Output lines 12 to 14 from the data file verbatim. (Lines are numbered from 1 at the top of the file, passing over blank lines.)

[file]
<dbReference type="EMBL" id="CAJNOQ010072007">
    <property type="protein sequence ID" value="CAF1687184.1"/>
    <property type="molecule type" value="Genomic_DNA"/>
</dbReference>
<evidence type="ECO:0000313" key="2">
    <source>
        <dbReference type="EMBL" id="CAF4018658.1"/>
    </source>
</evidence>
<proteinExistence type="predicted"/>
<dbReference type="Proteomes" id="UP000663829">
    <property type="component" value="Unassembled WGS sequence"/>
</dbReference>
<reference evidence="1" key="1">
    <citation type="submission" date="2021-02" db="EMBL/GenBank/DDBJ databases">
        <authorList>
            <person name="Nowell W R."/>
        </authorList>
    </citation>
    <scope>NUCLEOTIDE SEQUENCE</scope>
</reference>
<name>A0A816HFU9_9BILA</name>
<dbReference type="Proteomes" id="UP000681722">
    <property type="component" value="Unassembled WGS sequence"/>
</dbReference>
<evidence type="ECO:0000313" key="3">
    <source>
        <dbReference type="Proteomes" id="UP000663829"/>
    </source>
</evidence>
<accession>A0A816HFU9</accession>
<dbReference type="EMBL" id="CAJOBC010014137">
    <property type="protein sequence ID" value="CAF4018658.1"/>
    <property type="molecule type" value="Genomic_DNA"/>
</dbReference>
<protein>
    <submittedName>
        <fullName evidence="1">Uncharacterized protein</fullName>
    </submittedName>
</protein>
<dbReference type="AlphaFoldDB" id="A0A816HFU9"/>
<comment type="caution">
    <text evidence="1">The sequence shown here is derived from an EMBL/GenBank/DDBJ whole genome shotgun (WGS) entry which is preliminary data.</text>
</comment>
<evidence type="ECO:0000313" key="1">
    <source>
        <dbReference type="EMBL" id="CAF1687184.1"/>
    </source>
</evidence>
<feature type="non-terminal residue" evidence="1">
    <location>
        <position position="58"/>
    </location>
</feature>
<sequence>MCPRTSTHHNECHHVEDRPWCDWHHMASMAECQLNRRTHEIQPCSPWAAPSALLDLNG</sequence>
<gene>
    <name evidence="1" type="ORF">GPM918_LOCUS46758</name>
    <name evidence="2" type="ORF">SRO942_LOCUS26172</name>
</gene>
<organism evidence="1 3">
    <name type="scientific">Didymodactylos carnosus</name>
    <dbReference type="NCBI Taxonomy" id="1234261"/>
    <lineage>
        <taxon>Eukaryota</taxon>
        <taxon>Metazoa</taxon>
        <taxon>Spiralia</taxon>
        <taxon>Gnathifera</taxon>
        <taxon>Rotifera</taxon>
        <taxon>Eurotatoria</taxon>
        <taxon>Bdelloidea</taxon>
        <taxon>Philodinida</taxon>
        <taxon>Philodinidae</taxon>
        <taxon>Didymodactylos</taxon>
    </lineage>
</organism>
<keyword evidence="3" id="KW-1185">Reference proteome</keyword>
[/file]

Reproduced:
    <property type="component" value="Unassembled WGS sequence"/>
</dbReference>
<reference evidence="1" key="1">